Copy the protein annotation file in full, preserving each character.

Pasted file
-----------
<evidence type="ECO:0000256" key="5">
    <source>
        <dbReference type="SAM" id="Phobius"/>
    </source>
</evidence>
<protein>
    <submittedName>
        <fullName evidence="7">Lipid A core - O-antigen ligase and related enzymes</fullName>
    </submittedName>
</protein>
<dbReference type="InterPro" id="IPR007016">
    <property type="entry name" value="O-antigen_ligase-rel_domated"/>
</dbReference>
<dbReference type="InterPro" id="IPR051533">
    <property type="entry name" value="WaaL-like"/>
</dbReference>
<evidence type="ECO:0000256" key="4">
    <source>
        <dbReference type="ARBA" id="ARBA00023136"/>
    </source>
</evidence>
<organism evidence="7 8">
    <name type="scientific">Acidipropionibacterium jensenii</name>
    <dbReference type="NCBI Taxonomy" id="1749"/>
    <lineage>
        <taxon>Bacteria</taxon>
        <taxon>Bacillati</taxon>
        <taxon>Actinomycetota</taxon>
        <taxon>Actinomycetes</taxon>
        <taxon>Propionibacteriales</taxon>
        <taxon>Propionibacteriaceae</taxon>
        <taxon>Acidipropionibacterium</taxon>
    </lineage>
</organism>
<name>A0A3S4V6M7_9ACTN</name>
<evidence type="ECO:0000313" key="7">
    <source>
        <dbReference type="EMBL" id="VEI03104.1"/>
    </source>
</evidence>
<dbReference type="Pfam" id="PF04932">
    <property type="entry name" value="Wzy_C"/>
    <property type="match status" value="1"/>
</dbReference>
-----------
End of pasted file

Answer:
<evidence type="ECO:0000256" key="5">
    <source>
        <dbReference type="SAM" id="Phobius"/>
    </source>
</evidence>
<protein>
    <submittedName>
        <fullName evidence="7">Lipid A core - O-antigen ligase and related enzymes</fullName>
    </submittedName>
</protein>
<dbReference type="InterPro" id="IPR007016">
    <property type="entry name" value="O-antigen_ligase-rel_domated"/>
</dbReference>
<dbReference type="InterPro" id="IPR051533">
    <property type="entry name" value="WaaL-like"/>
</dbReference>
<evidence type="ECO:0000256" key="4">
    <source>
        <dbReference type="ARBA" id="ARBA00023136"/>
    </source>
</evidence>
<organism evidence="7 8">
    <name type="scientific">Acidipropionibacterium jensenii</name>
    <dbReference type="NCBI Taxonomy" id="1749"/>
    <lineage>
        <taxon>Bacteria</taxon>
        <taxon>Bacillati</taxon>
        <taxon>Actinomycetota</taxon>
        <taxon>Actinomycetes</taxon>
        <taxon>Propionibacteriales</taxon>
        <taxon>Propionibacteriaceae</taxon>
        <taxon>Acidipropionibacterium</taxon>
    </lineage>
</organism>
<name>A0A3S4V6M7_9ACTN</name>
<evidence type="ECO:0000313" key="7">
    <source>
        <dbReference type="EMBL" id="VEI03104.1"/>
    </source>
</evidence>
<dbReference type="Pfam" id="PF04932">
    <property type="entry name" value="Wzy_C"/>
    <property type="match status" value="1"/>
</dbReference>